Let’s cut to the chase and ask to see the money - plain and simple.

Oops... the Secretary of the Treasury is “Fast Timmy Furious” Guitner.

What was it we said about the fox and the henhouse?

Digging a bit deeper in the DOE mud:

5 April 2010
US nuclear utilities sue to stop waste fund fees

The demands:

• Want DOE to stop collecting $750 mln in annual fees

• Fees paid by consumers on monthly electric bills

• DOE should suspend fees until find Yucca alternative

• DOE says fees are legally mandated

The U.S. Nuclear Energy Institute and 16 utilities filed a lawsuit on Monday to try to get the Energy Department to stop collecting fees from utilities for a waste program [color=Cyan]now that a planned disposal site has been scrapped.

To be continued...

posted on Dec, 25 2011 @ 03:50 PM

(Continued from previous post)

They want the court to tell the DOE to suspend collection of the fee, which it said amounts to about $750 million per year, because [color=FDD017]the Obama administration has announced it will not pursue plans to store waste at Yucca Mountain in Nevada. [ID:nN16251516]

The group says the fee, which is paid by consumers with a surcharge of one-tenth of a cent per kilowatt-hour on monthly electric bills, should be suspended until the government determines its new plan for waste.

The department's nuclear waste fund has a balance of more than $24 billion, the group said. The group first asked the DOE to stop collecting the fee last July. [ID:nN09459025]

It seems that they infer money is there as of 5 April 2010. And then this turn of events.

(...) At least one company, Exelon Corp (EXC.N), has said it will not pursue new U.S. nuclear plants at this time, citing the lack of a national plan for waste in its decision. [ID:nN25221371]

One might wonder why the sudden change of heart. After all, these guys are fairly big guns in the nuclear power business.

On the trail of the money; a name for the account where the $24+ billion resides: Treasury’s [color=Cyan]Nuclear Waste Fund.

27 July 2010
The Federal Government's Responsibilities and Liabilities Under the Nuclear Waste Policy Act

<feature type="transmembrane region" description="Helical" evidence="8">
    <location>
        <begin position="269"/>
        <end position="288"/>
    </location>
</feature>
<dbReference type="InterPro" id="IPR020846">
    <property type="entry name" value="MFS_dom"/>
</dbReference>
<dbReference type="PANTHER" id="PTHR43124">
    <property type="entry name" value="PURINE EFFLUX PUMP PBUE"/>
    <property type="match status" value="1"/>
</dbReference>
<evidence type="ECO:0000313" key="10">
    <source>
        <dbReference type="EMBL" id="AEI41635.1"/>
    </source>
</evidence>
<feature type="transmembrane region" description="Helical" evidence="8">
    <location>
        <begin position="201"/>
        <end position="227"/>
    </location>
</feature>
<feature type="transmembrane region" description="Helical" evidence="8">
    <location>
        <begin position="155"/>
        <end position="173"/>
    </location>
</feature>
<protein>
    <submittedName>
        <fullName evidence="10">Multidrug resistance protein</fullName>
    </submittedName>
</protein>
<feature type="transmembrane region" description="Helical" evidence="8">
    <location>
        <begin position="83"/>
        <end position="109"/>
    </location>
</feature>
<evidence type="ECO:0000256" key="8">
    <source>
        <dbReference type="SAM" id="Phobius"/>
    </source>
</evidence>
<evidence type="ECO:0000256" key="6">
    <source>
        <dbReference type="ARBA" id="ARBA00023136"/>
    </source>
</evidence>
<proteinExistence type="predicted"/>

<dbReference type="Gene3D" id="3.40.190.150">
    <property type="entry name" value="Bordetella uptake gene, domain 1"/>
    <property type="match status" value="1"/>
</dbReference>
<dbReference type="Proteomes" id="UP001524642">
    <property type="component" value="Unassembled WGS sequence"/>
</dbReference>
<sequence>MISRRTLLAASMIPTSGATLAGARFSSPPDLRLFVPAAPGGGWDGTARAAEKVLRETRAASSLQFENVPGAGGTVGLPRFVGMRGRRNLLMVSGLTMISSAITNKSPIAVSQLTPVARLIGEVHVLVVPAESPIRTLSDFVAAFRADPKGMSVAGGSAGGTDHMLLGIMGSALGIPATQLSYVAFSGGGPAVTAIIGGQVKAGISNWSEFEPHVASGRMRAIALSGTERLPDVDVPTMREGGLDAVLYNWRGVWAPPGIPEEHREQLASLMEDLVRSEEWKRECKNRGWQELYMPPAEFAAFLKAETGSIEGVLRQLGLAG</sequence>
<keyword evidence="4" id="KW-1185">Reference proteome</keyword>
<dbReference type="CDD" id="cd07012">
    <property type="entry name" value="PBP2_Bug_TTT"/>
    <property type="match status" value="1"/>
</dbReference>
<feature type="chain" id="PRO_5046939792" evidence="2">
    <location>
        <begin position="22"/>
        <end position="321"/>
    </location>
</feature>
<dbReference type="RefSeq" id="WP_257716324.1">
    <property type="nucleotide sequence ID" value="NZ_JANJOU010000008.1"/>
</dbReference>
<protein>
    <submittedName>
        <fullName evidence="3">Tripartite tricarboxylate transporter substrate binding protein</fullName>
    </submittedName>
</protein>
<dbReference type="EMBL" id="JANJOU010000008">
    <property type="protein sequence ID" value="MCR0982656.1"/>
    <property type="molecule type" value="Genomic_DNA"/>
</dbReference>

(...) Starting in 1983, the NWPA authorized DOE to charge electric utilities fees to cover the costs of disposing of the nuclear waste they generate. Utilities today pay annual fees at a rate of 1 mil (0.1 cent) per kilowatt-hour of the electricity they sell that is generated by nuclear power plants...

The fees, which are recorded in the budget as offsetting receipts (a credit against direct spending), are deposited into the Treasury’s Nuclear Waste Fund.

Aha! We have an account at the US Treasury...should be safe there, n’est-ce pas?

(...) Table1 summarizes the government’s receipts and disbursements related to the nuclear waste disposal program from 1983 through the end of fiscal year 2009. During that time, $31.0 billion was credited to the Nuclear Waste Fund. That amount includes fees paid by the nuclear industry totaling $17.1 billion as well as $13.8 billion from intragovernmental transfers of interest credited to the fund.

Cumulative expenditures from the fund during that period totaled about $7.3 billion, mostly for analyses related to the waste disposal program and for initial design work by DOE on the Yucca Mountain facility. The NRC and other federal entities also received modest appropriations from the fund for work related to the program, leaving an unspent balance of $23.6 billion at the end of fiscal year 2009.